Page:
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In All Directions

by Mike Helsher

 

Have you ever wished to touch a star?

Look to the end of your finger

While pointing toward a clear night sky,

And it almost feels like a possibility.

 

But the stars are touching us:

Their eons old photons

Touch the retina in the back of our eyes,

Whenever we look up at them.

 

They inspire Astronomy to teach that from a speck of orange light,

Which took 640 light years to get here

We can tell that Betelgeuse is 700 times the size of our sun.

In our solar system, it would fill out to the orbit of Jupiter.

 

They feed Physics to calculate that if the atoms in an apple

Were the size of a grain of sand, the apple would be as big as the earth.

So how big would Betelgeuse be then?

If all of its atoms were the size of a grain of sand?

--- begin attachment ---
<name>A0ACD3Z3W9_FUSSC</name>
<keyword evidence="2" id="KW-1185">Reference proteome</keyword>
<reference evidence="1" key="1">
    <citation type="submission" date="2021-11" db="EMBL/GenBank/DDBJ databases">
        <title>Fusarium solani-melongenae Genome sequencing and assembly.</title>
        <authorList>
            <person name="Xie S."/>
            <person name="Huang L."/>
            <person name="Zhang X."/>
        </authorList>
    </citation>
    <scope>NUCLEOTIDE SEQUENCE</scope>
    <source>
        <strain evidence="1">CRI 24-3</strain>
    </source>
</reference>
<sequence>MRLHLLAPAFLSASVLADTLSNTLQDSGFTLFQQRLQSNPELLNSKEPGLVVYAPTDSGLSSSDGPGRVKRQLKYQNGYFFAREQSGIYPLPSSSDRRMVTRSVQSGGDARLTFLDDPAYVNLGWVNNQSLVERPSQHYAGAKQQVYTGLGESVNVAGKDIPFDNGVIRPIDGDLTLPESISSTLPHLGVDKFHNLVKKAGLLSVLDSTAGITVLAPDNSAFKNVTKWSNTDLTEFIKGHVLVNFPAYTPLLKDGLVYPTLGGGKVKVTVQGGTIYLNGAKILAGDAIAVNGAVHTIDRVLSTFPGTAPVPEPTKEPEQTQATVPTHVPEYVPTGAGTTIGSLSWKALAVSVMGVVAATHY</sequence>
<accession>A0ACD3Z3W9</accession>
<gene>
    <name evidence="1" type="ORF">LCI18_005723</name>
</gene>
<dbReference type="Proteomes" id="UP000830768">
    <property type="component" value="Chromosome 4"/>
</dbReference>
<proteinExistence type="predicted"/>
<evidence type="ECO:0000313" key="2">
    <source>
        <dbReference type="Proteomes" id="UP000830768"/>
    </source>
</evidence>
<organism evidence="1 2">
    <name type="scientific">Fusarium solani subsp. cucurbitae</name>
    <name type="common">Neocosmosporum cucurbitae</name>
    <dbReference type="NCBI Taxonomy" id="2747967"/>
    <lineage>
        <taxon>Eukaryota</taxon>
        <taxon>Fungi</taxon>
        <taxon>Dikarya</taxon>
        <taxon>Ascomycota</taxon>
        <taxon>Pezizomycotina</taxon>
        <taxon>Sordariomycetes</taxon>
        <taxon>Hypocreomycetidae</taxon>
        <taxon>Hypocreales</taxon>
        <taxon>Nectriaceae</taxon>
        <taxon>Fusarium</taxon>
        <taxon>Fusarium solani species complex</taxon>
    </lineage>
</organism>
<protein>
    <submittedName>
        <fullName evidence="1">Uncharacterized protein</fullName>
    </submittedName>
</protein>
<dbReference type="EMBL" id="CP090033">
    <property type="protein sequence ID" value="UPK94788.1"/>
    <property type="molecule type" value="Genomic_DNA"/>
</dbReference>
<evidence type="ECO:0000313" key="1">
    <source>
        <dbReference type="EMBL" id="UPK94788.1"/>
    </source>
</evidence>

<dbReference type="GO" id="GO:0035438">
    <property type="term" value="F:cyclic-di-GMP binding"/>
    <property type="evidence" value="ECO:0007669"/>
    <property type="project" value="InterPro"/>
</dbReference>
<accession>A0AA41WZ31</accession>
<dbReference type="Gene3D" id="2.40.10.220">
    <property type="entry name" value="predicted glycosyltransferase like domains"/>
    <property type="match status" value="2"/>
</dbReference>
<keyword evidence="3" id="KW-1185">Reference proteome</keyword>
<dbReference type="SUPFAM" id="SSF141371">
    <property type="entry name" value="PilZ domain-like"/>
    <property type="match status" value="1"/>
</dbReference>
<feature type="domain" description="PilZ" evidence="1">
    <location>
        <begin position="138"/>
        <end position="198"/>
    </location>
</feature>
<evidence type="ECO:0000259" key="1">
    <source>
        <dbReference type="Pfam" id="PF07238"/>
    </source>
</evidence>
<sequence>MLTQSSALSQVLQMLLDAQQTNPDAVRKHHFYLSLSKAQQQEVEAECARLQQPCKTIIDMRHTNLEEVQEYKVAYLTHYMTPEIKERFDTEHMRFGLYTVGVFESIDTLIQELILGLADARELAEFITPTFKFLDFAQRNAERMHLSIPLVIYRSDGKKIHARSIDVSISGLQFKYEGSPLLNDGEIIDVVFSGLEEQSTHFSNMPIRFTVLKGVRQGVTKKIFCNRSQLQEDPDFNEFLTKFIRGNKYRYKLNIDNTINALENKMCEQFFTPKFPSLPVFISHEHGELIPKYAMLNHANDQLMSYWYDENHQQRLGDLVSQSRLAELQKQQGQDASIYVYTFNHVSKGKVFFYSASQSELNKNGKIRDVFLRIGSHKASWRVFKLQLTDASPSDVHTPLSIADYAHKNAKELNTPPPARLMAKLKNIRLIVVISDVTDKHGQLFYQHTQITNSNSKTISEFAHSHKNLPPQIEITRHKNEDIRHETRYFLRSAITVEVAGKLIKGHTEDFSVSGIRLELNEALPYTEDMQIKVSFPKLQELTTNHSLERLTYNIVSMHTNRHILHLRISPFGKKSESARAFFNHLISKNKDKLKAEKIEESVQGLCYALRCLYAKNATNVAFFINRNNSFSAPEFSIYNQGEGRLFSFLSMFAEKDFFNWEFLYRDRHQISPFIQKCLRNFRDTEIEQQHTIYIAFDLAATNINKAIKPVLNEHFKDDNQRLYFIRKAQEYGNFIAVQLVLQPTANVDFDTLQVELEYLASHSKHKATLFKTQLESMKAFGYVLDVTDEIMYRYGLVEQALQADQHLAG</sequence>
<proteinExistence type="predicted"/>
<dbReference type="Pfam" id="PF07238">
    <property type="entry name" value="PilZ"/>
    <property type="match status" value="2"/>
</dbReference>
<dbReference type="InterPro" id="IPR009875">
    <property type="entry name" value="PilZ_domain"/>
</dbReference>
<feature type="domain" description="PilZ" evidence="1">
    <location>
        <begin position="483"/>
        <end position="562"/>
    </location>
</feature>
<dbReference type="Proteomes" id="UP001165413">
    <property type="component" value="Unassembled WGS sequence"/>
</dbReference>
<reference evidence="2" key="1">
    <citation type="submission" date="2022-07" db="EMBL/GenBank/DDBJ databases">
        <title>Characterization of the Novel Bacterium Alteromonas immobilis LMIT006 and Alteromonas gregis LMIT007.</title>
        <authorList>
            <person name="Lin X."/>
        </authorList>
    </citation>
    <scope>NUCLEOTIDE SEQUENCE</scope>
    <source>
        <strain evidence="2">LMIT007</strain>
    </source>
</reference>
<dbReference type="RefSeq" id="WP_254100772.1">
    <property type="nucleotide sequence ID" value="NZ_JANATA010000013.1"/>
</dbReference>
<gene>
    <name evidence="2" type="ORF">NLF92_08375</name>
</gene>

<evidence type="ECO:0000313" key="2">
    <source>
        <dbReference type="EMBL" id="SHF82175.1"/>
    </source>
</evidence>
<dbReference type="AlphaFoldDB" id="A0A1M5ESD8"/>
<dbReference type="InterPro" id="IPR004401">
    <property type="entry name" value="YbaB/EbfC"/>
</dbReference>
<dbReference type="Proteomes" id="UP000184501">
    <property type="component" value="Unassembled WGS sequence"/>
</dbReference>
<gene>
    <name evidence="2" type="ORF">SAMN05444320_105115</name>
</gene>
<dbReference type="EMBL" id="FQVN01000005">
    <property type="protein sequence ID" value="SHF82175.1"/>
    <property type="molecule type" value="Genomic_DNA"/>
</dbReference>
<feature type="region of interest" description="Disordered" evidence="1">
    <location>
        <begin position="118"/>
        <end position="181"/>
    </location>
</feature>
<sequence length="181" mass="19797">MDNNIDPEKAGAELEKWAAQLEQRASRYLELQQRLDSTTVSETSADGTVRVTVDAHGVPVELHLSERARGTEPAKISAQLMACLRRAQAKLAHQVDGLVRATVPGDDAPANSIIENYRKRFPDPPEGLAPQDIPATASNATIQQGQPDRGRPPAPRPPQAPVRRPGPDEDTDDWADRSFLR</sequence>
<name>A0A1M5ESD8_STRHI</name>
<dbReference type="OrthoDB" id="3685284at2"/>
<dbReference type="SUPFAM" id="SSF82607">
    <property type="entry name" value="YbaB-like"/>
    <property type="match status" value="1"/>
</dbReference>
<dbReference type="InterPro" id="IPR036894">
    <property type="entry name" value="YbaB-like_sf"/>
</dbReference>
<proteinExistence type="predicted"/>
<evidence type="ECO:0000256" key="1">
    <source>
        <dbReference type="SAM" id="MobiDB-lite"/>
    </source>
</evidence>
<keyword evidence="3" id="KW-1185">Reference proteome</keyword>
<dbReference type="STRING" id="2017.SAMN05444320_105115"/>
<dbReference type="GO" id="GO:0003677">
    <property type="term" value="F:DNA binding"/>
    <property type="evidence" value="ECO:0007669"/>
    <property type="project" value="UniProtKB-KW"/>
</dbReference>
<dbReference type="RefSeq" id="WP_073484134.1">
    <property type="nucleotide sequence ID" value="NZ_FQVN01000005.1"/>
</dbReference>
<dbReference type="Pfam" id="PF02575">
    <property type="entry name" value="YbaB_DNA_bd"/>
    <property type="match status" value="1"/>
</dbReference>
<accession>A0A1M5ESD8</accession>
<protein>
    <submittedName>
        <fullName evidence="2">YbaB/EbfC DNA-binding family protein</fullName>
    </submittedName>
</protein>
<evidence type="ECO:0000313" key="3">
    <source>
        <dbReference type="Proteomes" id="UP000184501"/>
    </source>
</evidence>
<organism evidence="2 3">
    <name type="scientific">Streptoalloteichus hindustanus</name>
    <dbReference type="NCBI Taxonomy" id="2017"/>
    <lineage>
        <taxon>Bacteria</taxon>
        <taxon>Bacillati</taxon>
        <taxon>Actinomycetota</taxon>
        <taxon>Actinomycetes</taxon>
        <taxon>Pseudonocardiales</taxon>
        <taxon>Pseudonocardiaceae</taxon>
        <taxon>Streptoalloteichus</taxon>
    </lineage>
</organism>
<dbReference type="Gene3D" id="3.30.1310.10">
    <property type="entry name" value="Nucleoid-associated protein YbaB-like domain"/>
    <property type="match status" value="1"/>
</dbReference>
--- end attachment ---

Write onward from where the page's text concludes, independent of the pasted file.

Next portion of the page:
They seed in me the idea to think Spherically:

There’s a supersized Betelgeuse in this universe

Behind my eyes that can shrink to the size of an atom,

With a flick of my imagination.

 

They whirl me up, in, down and round on my insides,

Out about the twinkles and dense clouds;

The stillness of the speed of light

Rocks me to cosmic sea-sickness…

 

They made the good Earth under my feet,

I can feel her weight, her molten-iron core–

An ancient treasure, buried deep:

The cause of death for many stars. 

 

They call me with the yearning for the unseen,

Floating far out on the underside of the earth:

For black holes and quasars, and a dying super-sized Betelgeuse

That will give birth to an ultra-nova!

 

They left for me, out amidst the exploding mega-stars,

A dash of star-vapor—a thought:

On an oscilloscope in a remote observatory in Chile,

An etch of a faint radio wave tells of a Big Bang:

The beginning of everything, moving without end.

 

And now, they move my fingers to make these words,

We touch, as I type on the edge of the infinite

Space spreading out from beneath them,

In all directions

 


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